The shift in direct assessment—from timed essays to portfolios—was motivated in part by the desire to bring writing assessment more in line with current cognitive and social views of writing, and to tie writing assessment more closely to course curriculum.
Instead of assessing student writing on the basis of a single piece produced at a single moment in time, portfolios present multiple samples of a student’s work in a variety of rhetorical styles that reflect course curriculum. Furthermore, portfolio pieces are drafted, with each draft benefiting from instructor and/or peer feedback.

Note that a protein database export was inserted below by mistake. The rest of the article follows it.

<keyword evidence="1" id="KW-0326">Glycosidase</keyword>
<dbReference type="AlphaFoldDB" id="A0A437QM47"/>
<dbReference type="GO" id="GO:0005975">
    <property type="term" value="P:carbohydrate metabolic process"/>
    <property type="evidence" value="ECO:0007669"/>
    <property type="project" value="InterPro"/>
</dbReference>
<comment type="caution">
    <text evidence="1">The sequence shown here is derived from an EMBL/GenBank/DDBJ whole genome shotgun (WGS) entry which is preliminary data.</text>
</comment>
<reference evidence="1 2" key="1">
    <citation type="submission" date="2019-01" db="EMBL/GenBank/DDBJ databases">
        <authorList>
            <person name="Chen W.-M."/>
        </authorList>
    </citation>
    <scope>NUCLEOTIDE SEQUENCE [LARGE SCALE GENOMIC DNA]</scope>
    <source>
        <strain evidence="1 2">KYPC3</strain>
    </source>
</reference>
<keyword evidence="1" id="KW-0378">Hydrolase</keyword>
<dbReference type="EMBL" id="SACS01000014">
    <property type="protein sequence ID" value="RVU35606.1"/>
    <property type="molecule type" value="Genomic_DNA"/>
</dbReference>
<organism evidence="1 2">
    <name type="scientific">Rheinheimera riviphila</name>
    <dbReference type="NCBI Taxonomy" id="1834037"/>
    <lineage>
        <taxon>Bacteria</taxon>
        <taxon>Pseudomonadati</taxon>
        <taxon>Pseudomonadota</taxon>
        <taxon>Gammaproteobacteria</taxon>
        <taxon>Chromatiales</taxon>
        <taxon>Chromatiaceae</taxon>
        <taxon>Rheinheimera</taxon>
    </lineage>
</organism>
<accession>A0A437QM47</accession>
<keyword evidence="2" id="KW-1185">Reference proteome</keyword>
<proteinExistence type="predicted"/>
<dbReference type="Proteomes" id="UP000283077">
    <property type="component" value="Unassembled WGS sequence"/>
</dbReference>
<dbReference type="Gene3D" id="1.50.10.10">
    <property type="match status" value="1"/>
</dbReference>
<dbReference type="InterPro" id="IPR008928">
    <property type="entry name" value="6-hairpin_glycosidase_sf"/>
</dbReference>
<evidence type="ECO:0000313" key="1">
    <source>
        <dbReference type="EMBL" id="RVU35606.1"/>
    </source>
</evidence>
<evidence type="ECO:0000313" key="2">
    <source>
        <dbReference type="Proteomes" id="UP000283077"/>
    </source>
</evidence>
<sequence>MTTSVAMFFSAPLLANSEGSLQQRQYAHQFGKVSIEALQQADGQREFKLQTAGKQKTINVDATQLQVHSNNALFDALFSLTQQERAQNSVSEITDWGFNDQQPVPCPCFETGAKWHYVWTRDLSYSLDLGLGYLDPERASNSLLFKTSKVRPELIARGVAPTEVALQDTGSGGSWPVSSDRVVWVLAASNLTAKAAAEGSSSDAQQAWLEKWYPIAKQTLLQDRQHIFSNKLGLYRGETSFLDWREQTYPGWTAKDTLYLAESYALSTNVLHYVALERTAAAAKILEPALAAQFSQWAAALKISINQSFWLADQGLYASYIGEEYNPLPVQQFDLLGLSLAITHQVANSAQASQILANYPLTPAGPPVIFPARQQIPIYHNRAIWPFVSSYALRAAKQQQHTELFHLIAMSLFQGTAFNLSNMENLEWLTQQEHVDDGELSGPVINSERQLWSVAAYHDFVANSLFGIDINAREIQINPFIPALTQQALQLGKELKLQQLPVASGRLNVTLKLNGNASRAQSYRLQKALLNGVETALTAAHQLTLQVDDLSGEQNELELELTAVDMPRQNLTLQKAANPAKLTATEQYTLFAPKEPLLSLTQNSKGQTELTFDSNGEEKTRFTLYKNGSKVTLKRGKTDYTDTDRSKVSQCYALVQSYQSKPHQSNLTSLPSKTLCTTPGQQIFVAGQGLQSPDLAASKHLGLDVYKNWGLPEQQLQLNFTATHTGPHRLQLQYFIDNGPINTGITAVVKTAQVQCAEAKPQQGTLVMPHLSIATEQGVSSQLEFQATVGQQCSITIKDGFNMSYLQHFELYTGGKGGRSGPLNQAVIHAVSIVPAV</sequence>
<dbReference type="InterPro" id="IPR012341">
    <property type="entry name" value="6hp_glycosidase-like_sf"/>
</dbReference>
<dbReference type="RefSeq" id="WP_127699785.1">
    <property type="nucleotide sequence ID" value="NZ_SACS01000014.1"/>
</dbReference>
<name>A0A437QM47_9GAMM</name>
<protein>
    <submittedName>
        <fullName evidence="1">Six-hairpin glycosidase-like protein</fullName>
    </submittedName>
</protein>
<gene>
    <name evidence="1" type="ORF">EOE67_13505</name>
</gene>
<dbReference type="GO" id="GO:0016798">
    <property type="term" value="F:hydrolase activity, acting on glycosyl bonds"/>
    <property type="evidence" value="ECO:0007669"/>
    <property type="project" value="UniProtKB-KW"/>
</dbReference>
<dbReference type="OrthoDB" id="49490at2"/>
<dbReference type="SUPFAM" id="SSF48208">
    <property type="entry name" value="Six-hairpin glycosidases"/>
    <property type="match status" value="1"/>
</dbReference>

Finally, portfolios usually include student self-assessment in the form of a piece in which students reflect on their work and discuss the criteria they used in selecting pieces that they chose to include in their portfolios. Such reflective self-assessment invites students to become active participants in their own learning.
As in timed essay assessment, portfolio readers are normed in order to increase assessment reliability, so that assessment need not be done by as- sessment experts.
Finally, portfolio assessment can be used to assess student outcomes at both the classroom and program levels.
Journal of Basic Writing, Vol. 26, No. 2, 2007 75, Janine Graziano-King.
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